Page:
Three bad workers’ compensation bills finally introduced. NFIB prepares to fight them.
State Director Ronda Wiggers reports from Helena on the legislative and political week ending February 19.
The Legislature acted on most of Gov. Greg Gianforte’s Montana Comeback Plan this week, which includes:
- lowering the personal income tax rate
- doubling the amount of the exemption to business equipment tax
- changing the way we tax corporations in Montana
- removing the sale of employee-owned stock from capital gains tax.
- SB 159 Personal Income Tax Relief Act – This bill lowers the Montana personal income tax rate from 6.9% to 6.75% and an accompanying ‘trigger’ bill (SB 182) will continue to lower the rate based on the state’s ending fund balance. SB 159 passed out of the Senate Tax Committee and will be debated on the Senate floor next week.
- HB 303 the BIG Jobs Act – This measure increases the exemption on business equipment taxes from the current $100,000 to $200,000. This has passed the House and been sent over to the Senate.
- HB 252 creates a non-refundable employer tax credit for employer-paid trades education passed out of House Tax and will be debated on the House floor next week.
- SB 184 Montana Entrepreneur Magnet Act will exempt from the capital gains tax the sale of some employee-owned stock. The Senate Tax Committee passed this bill. It’s headed to the Senate floor for debate.
- SB 181 Corporate Tax Modernization Act deals with moving from the apportionment method of taxing multi-state corporations to the sales-only method. This bill met with some opposition from existing Montana businesses at the hearing. No action was taken in committee.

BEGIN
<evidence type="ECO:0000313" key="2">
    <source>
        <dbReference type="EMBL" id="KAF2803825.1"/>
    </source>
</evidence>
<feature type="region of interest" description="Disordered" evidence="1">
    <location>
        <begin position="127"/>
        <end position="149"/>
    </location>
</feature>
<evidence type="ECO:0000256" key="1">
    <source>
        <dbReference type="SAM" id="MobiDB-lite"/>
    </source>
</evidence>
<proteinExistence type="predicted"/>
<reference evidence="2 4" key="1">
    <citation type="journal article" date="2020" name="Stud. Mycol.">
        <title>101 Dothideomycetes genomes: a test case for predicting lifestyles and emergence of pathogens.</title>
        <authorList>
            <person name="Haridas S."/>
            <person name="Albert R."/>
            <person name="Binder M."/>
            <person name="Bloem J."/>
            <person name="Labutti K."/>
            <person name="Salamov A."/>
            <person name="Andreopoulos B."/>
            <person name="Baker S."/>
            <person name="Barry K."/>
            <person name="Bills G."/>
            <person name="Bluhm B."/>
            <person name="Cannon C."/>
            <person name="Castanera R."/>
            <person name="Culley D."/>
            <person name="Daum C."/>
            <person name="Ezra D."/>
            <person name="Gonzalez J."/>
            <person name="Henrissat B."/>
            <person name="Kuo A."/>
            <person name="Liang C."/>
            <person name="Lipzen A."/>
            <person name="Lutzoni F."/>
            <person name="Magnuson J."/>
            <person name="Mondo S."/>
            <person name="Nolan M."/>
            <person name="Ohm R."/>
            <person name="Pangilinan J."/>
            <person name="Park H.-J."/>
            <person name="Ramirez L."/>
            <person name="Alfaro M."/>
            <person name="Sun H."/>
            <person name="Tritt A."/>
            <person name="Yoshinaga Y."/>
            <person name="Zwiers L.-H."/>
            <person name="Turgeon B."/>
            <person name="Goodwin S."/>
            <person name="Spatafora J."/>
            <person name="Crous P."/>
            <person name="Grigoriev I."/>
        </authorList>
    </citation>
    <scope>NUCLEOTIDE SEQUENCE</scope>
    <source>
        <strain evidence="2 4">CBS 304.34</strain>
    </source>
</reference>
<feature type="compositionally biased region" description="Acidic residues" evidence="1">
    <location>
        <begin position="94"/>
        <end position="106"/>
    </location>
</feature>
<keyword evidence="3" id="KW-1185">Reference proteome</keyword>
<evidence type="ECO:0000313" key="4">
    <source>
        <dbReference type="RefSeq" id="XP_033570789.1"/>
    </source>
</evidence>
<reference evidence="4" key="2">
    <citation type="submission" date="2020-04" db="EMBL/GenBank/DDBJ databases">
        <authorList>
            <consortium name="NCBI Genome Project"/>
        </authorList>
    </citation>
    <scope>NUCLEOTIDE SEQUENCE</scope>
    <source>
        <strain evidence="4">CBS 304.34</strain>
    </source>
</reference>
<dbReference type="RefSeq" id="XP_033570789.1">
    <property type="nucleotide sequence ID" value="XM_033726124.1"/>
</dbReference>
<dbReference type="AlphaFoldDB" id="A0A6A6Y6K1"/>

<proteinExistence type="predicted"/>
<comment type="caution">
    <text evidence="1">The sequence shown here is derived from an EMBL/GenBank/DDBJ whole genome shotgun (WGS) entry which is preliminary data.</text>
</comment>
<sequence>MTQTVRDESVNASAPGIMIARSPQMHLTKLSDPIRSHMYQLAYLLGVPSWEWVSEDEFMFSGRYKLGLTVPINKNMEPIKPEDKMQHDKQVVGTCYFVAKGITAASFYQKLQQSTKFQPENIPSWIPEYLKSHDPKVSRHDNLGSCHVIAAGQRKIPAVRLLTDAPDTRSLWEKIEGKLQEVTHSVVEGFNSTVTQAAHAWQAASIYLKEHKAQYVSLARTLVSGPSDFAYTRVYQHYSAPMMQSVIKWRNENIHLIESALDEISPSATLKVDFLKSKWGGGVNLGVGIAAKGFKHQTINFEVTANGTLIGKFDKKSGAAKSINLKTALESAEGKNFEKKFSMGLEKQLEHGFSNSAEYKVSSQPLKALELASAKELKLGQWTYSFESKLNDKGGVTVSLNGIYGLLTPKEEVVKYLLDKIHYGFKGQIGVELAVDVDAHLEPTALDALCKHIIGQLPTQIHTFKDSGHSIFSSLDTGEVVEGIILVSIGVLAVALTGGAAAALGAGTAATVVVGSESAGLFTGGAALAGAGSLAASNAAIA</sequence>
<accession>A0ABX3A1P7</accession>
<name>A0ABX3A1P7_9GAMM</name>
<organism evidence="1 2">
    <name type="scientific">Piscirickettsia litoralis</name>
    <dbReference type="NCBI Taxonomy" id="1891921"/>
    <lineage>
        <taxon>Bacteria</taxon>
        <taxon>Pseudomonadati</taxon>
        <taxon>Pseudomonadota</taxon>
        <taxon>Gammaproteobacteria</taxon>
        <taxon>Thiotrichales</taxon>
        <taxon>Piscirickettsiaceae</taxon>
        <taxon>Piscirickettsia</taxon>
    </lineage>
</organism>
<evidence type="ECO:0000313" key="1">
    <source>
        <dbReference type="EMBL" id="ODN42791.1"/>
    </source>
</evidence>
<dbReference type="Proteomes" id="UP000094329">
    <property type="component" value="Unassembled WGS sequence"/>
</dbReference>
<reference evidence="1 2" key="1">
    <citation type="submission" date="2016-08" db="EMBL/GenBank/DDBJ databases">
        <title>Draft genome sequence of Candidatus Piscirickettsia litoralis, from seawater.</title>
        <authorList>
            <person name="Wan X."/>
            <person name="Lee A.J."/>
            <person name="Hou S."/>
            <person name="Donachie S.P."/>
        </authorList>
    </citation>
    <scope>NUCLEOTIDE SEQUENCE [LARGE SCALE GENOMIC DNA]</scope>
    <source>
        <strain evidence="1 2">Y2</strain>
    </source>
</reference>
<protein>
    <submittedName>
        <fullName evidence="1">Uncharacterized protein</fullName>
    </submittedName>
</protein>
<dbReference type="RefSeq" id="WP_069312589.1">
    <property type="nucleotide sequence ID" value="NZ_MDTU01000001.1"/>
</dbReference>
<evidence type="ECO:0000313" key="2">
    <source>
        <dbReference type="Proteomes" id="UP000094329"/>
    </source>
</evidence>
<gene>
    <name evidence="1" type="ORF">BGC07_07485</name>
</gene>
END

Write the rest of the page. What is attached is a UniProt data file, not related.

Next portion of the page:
Update on Other Bills NFIB is Tracking
- HB 254 – Revise Wrongful Discharge act – Passed the House and was referred to the Senate Business Committee, which will likely not hear it until after the transmittal break.
- HB 228 Establish the Family Medical Leave Act – This bill proposes up to a 1% payroll tax to pay for a variety of family medical leave that would then be mandatory for an employer to offer. NFIB opposed this bill, the House Business & Labor committee TABLED it.
- SB 187 Increase the minimum wage – The Senate Business Committee TABLED this bill, but there are two more on the way (see below)
- HB 251 Right to Work – The House Business Committee heard this bill but has taken no action.
- HB 351 Revise Disability Parking Laws – This bill would make it a misdemeanor with a fine of $100 if the disabled parking space is not kept free from snow, shopping carts, etc. It was TABLED in the House Judiciary Committee.
- HB 198 Revise Workers’ Comp death benefit law – Currently, if an employee dies on the job, Workers’ Compensation pays for the funeral costs, up to $4,000. As this does not cover the average cost, this bill would increase the amount to “up to $10,000” and adjust it for inflation in the future. Passed the House and has been referred to the Senate Business Committee.
- SB 132 Require accommodations to employer-mandated vaccinations to be uniformly offered – The bill states that if an employer requires vaccinations but offers religious or health exemptions, he or she must allow those exemptions for all employees regardless of religion or health. This bill has passed the Senate but was TABLED in the House Business Committee. NFIB is monitoring only.
- SB 91 Require fiscal notes to include business impacts – This bill has come forward in the past and NFIB has always struggled with how they would gather the business information, as it may be very different for different businesses. The bill is now amended to work with a college economics class, or something similar, to have them do the analysis. It has passed the Senate and is headed to the House.